not ordinarily require a user to avoid all sun.61 Third, there are other medications for treating
psoriasis.62 And finally, Ocampo is no longer using Soriatane.63 Before the Appeals Council denied
review, Ocampo’s doctor stopped his use of Soriatane, and shortly after, Ocampo’s skin was clear.64
In addition, the Magistrate Judge found that Ocampo stopped mowing lawns because of his
arthritis.65 The record shows that Ocampo only has mild degenerative arthritis of the hands and mild
spondylosis of the lumbar spine.66 There is nothing in the record to indicate that his pain is so severe
as to prevent him from doing light work.67 The Magistrate Judge found that substantial evidence
supported the ALJ’s determination that Ocampo can perform light work and his past work as a
The Plaintiff objects generally to the entire report and recommendation of the Magistrate
Judge.69 Specifically, the Plaintiff objects to the Magistrate Judge’s conclusion that substantial
evidence supports the ALJ’s determination that he does not meet listing 8.05.70 Plaintiff contends
Report and Recommendation, p. 15.
Id. at p. 16.
Plaintiff’s Objections, p. 1.
Plaintiff’s Objections, p. 2.
that the chronic psoriasis would in turn trigger “flare-ups” of the disease, which were brought on by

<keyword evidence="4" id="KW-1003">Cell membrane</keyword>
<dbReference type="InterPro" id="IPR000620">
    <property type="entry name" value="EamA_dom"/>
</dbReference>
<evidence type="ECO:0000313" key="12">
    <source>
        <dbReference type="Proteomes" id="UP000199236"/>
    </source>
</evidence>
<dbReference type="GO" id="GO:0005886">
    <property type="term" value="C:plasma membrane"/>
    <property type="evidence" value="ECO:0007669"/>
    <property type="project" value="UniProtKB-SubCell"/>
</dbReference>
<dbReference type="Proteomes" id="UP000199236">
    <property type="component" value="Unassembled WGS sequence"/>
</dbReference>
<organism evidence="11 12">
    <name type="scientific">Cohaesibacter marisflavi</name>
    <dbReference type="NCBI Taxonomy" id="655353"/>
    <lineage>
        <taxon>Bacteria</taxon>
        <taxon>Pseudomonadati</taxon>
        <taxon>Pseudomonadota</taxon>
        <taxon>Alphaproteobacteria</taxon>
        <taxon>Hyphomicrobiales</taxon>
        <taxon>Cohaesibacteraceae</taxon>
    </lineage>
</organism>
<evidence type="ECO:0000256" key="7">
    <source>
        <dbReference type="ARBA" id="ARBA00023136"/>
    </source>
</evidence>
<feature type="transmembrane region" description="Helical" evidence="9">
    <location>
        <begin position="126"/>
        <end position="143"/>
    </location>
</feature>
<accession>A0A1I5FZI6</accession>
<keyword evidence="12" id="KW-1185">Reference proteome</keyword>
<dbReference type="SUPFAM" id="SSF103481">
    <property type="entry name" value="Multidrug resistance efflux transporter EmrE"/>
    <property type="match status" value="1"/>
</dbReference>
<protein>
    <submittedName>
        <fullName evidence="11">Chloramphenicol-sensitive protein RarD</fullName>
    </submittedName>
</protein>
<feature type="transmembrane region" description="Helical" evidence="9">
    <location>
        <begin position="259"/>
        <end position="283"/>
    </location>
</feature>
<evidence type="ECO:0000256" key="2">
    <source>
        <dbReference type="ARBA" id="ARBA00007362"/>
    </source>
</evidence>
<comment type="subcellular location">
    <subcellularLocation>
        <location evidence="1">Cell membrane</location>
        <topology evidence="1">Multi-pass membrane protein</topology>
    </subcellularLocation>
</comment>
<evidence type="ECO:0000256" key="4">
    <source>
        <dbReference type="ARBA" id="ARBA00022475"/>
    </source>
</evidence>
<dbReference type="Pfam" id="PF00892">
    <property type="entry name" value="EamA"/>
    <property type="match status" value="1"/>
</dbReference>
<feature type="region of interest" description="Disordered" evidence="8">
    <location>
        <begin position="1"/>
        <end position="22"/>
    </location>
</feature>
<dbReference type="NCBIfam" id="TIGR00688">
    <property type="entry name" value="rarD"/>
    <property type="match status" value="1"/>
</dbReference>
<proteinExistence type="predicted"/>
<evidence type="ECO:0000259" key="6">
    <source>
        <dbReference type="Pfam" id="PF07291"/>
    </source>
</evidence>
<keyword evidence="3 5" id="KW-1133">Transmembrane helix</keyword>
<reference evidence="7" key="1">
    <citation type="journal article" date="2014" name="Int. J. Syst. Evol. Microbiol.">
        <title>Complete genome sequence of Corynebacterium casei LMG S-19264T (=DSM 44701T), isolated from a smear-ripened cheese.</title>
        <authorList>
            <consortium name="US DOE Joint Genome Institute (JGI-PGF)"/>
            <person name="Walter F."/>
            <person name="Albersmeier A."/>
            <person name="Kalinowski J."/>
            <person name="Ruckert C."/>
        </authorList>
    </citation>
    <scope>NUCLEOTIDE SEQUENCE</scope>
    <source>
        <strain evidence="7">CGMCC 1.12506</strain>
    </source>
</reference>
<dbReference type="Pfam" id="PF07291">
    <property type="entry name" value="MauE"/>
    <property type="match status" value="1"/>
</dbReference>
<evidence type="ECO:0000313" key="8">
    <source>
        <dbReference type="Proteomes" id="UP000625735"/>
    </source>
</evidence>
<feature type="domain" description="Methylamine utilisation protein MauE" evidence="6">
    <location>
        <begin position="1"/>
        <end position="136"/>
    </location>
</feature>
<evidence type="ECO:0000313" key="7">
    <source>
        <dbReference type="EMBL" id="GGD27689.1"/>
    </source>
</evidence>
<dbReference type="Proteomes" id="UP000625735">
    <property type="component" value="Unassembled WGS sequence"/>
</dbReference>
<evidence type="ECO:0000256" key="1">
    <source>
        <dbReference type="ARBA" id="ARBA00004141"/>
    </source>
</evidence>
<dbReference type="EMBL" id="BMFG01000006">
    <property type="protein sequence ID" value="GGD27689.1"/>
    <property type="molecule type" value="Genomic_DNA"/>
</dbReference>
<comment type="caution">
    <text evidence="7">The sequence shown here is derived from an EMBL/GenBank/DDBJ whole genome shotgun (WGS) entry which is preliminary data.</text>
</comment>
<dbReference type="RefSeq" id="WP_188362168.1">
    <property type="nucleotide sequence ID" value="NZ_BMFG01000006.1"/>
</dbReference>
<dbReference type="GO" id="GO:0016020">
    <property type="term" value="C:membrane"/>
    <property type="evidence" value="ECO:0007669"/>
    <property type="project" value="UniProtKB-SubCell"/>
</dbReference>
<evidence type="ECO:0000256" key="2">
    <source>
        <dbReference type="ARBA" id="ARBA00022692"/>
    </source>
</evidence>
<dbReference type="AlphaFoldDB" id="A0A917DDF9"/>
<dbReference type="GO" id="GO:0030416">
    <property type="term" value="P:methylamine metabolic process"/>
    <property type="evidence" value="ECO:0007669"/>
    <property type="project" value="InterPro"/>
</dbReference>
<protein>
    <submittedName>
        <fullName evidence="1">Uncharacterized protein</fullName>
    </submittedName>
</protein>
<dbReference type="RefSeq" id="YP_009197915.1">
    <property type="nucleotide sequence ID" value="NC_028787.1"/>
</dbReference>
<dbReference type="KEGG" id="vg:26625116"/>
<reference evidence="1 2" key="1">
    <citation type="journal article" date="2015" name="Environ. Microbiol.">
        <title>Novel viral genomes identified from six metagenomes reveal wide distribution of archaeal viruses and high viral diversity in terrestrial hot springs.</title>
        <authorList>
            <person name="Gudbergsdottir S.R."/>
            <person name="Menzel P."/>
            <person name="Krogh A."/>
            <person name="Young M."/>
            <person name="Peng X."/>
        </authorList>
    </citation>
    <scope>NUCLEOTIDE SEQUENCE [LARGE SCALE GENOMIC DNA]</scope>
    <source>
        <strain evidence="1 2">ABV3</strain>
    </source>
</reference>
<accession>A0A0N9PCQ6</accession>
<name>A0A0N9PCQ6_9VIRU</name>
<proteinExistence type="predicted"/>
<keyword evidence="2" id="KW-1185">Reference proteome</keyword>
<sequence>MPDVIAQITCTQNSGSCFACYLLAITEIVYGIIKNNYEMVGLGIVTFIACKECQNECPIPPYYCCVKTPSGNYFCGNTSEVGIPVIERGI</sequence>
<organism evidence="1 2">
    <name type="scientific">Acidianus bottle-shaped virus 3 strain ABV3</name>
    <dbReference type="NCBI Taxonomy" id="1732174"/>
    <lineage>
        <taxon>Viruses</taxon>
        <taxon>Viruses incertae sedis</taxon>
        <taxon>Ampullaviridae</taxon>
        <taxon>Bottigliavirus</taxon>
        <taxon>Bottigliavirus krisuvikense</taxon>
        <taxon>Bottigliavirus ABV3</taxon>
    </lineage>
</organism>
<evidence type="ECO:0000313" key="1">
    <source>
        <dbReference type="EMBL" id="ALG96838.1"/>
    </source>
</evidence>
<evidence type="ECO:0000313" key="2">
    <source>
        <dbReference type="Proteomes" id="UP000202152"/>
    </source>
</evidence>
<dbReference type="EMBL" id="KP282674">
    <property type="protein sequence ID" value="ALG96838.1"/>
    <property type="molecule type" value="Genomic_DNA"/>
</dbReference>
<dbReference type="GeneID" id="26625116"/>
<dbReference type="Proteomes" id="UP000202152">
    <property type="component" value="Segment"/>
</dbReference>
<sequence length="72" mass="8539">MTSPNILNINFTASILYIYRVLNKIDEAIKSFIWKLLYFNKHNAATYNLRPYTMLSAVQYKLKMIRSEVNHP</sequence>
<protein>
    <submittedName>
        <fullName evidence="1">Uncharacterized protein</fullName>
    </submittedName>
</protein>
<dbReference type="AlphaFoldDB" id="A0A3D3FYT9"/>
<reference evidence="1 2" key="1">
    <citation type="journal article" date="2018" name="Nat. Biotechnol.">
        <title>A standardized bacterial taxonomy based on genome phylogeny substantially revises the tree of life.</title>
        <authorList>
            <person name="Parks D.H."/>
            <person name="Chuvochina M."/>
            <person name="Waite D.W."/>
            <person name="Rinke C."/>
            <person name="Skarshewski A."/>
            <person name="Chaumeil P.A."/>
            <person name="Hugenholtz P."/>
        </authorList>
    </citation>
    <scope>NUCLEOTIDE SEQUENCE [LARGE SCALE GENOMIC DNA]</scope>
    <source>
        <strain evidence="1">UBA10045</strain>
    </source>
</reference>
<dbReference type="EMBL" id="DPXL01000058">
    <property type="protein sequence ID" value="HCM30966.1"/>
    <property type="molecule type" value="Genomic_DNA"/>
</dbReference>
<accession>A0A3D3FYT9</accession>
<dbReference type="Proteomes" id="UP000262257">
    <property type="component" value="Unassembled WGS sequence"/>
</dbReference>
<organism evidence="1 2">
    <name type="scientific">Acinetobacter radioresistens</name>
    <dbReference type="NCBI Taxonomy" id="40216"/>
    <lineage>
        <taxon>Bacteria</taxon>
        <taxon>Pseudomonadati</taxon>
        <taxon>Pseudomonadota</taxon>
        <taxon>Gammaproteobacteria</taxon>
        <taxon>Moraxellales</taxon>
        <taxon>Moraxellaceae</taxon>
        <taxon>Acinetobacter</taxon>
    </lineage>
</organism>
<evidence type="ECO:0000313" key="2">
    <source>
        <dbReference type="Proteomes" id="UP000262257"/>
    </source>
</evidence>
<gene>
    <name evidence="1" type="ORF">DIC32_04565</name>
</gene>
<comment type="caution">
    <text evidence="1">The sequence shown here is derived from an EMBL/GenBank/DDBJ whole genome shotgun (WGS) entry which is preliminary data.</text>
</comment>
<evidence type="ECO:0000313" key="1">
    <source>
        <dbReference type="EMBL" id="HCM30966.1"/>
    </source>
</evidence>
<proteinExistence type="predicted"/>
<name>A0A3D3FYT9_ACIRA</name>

sweating.71 Plaintiff also bases his objections on testimony that there had been lesions on his private
parts for about a year and a half.72 Plaintiff also believes that Dr. Beard was combative and not truly
objective in his testimony.73
Plaintiff also objects specifically to the Magistrate Judge’s conclusion that substantial
evidence supports the ALJ’s determination that Plaintiff can perform light work and his past work
as a courier.74 Plaintiff contends that the vocational expert testified that the Plaintiff might be able
to perform four different jobs that all required Plaintiff to work out-of-doors or sweat or all had
production requirements that could not be met if Plaintiff suffered the side effects caused by his
medication.75 Plaintiff argues that because of these limitations he would not be able to perform these